Maurits KweeG.T. Maurits Kwee, Ph.D. (Emeritus Hon. Prof.), Clinical Psychologist, is a Faculty Member of the Taos Institute (USA) – Tilburg University (Netherlands) Ph.D.-Program and Founder of the Institute for Relational Buddhism & Karma Transformation, Bentveld, Netherlands. A Chan Buddhist and mindfulness adept as from his early teens, Professor Kwee earned his doctorate in Medical Science at the Erasmus University Rotterdam and was a Visiting Professor and Research Fellow at Waseda University, Tokyo, and Honorary Professor at the University of Flores, Buenos Aires.

Formerly a clinical practitioner, researcher and supervisor, he was also co-organizer of a dozen international conventions and has guest-lectured all over the world as the Past President of the Transcultural Society for Clinical Meditation (Japan) and a Board Member of the Society for Constructivism in the Human Sciences (USA). Dr. Kwee promulgates a cutting-edge secular Psychology in Buddhism which moves beyond the traditional Buddhist denominations. His latest proficiency is the Pursuit of Happiness Amid Adversity as in Relational Buddhism: An integrative psychology of happiness amidst existential suffering (2013).

Presently, after retirement, he is dedicated to disseminate and revamp psychology which inheres in Buddhism and the wisdom traditions as a groundbreaking method for mental hygiene and stress-inoculation. Professor Kwee empowers and transforms audiences through procedures which promote sanity with business and other organization leaders, and change advocates – coaches, teachers, clinicians, trainers, managers – as well as with clients, students, employees and the public at large. His latest edited book (2010) is New Horizons in Buddhist Psychology: Relational Buddhism for Collaborative Practitioners and his latest monograph (2013) is Psychotherapy by Karma Transformation: Relational Buddhism and Rational Practice.

Invited Lecture Abstract:

A Buddhist/Secular View on Personal Meaning by Karma Transformation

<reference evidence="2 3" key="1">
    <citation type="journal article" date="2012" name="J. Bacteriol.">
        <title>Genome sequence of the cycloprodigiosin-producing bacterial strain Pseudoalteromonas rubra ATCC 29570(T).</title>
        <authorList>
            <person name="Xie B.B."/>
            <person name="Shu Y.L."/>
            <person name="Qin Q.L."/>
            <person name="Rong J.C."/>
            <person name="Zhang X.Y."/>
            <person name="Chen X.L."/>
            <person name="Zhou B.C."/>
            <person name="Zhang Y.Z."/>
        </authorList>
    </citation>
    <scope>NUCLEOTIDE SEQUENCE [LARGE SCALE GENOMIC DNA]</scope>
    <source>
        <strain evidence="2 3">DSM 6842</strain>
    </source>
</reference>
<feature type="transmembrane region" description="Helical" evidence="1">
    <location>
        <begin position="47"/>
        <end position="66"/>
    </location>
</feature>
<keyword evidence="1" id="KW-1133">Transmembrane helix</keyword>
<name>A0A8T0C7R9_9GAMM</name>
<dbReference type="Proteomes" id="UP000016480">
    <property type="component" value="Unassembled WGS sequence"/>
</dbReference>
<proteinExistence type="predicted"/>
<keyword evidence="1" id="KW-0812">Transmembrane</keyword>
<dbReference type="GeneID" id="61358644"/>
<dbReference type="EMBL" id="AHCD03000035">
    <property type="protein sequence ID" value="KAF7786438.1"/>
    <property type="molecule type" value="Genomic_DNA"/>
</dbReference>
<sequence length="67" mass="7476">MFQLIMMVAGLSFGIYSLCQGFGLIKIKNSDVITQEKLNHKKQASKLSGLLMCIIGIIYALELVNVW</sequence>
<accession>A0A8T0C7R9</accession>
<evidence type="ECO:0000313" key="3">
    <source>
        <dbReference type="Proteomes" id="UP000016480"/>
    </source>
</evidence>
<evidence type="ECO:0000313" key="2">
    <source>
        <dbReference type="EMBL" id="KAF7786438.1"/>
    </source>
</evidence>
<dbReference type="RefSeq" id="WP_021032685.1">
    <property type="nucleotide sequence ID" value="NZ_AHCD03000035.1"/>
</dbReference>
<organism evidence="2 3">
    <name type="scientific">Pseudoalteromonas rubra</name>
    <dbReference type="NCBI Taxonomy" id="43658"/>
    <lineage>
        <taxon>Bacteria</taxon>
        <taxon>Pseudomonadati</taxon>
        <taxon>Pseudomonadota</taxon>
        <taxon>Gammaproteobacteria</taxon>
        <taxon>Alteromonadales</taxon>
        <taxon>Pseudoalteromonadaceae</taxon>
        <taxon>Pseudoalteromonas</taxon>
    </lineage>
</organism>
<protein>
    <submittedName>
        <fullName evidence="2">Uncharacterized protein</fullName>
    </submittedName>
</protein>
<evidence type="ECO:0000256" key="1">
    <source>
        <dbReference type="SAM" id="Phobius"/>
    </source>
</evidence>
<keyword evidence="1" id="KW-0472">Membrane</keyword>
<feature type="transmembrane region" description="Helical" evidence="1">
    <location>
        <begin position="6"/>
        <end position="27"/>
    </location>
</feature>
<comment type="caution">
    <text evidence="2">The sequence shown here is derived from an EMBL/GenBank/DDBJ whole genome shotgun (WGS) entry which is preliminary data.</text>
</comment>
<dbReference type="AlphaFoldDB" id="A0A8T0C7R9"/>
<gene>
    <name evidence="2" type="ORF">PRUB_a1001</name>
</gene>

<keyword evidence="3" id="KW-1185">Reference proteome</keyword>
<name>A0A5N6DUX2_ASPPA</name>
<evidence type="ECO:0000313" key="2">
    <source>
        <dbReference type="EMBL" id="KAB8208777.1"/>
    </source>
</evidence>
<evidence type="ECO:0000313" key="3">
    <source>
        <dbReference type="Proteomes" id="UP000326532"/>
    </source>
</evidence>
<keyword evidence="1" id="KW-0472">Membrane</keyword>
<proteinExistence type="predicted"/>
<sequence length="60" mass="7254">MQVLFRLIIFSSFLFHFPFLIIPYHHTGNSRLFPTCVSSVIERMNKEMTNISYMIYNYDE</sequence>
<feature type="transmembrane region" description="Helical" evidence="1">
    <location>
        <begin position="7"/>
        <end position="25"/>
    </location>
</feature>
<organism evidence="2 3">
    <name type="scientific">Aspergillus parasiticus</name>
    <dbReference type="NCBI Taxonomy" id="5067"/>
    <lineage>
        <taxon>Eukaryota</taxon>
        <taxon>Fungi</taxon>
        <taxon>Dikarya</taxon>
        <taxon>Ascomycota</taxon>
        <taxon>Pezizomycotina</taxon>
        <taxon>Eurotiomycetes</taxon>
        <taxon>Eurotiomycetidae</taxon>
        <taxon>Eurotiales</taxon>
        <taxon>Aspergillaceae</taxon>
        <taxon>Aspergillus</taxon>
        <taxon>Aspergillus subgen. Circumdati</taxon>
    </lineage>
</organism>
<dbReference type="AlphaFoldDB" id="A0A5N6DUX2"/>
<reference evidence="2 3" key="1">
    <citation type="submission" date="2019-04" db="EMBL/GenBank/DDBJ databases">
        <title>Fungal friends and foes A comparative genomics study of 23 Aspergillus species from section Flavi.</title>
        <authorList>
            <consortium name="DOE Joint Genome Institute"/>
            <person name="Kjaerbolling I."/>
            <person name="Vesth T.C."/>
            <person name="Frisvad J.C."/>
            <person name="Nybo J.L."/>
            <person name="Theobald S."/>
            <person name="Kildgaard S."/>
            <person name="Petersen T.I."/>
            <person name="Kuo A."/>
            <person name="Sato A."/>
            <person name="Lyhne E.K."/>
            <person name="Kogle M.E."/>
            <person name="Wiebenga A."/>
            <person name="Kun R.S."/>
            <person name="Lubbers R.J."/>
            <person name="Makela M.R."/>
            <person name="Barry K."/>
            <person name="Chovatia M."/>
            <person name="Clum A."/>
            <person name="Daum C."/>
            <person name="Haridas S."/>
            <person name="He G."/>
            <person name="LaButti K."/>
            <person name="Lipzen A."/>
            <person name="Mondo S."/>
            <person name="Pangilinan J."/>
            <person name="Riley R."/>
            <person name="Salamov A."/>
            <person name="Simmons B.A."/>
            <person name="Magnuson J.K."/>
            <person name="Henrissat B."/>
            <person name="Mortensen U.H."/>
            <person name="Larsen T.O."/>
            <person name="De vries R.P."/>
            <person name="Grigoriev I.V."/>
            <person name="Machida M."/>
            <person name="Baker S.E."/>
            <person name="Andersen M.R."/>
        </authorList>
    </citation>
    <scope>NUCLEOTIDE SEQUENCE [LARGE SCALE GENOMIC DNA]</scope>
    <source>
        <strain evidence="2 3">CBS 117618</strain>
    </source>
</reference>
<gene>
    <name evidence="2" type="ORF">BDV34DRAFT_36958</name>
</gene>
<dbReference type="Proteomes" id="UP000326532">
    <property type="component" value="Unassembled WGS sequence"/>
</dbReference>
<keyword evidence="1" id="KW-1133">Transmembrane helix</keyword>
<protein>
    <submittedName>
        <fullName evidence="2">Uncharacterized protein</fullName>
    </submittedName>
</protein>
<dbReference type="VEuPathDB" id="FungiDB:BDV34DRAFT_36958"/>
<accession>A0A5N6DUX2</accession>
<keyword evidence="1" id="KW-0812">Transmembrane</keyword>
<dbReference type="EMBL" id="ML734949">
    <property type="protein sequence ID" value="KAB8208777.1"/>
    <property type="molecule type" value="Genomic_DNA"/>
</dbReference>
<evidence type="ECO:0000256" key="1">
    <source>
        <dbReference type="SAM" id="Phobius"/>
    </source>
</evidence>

This paper explores some non-metaphysical/non-theistic fundamentals of what makes life worth or not worth living by sharing ideas on life’s meaning based on Relational Buddhism, a confluence of Social Construction and Karma Transformation. The Buddhist interpretation of karma in plain English is intentional conduct, in other words: cognitive behavioral activity (http://relationalbuddhism.org). This paper also endeavors to elucidate the Buddhist meaning’s impact regarding healing, happiness and flourishing, its dependence on thinking and actual doing, and elaborates on meaningfulness’ subjectiveness, objectiveness and goals. It further ventures the Buddhist need of discerning the limited “provisional self” and the revered “ultimate experience of not-self”, an emptiness which transcends meaning.

Invited Lecture Learning Objectives:

  1. Relational Buddhism and Karma Transformation, a psychology and a psychotherapy, are rooted in what I have coined Ancient Greek Buddhism stemming from for about 150 BCE and based on a Q&A textbook called the Query of King Menandros (Milindapanna).
  2. The Buddhist meaning of karma as intentional action opens doors and windows for a cognitive-behavioral approach to emotional healing/therapy and flourishing/happiness in the larger context of the 4-Ennobling Realities.
  3. If meaning means seeking life’s purpose, its impact is endeavouring self’s greedy craving, whilst experiencing not-self implies an emptiness without purpose but full of delight from where kindness and compassion germinate out of nowhere.

 

Workshop Description:
Pristine Mindfulness – Integrating and Beyond
It seems that we have lost the valuable Buddhist origins of mindfulness in the hype of mindfulness-based techniques. This interactional workshop of views and experiencing reclaims the Buddhist origins by reviewing the Theravada and Mahayana/non-dual representations and by integrating the relational perspective of reality in post modern psychology. The ‘what’ and ‘how’ of accruing the ultimate ’emptiness of self’ and ‘dependent origination’ are enhanced by meditations/contemplations which acquaint with the Buddhist mentality of zeroness and replenish provisional self with delight. Reference: Kwee, G.T.M. Relational Buddhism: wedding K.J. Gergen’s Relational Being and Buddhism to Create Harmony In-Between-Selves. Psychological Studies, 57, 203-210.

Workshop Learning Objectives:

  1. Familiarizing with ‘pristine mindulness’ which implies learning the Buddhist heartfulness rather than the eurocentric mindfulness as in the mindfulness-based approaches and re-contextualizing the mindfulness-lite undertaking as part and parcel of the Buddhist 8-Fold Balancing Practice.
  2. Getting acquainted with four conceptualizing approaches to reality as an emptiness/not-self experience of ‘non-foundationalism’ (the Buddha, Nagarjuna, Vasubandhu and Gergen).
  3. Getting acquainted with the 4 stages (and 8 steps) of Pristine Mindfulness (and its awareness and attention practices) culminating in Nirvana (arousal extinction), Dependent Origination (the Buddha’s awakening insight), non-dual wholesomeness (kill-the-Buddha) and reality as social construction (Relational Buddhism).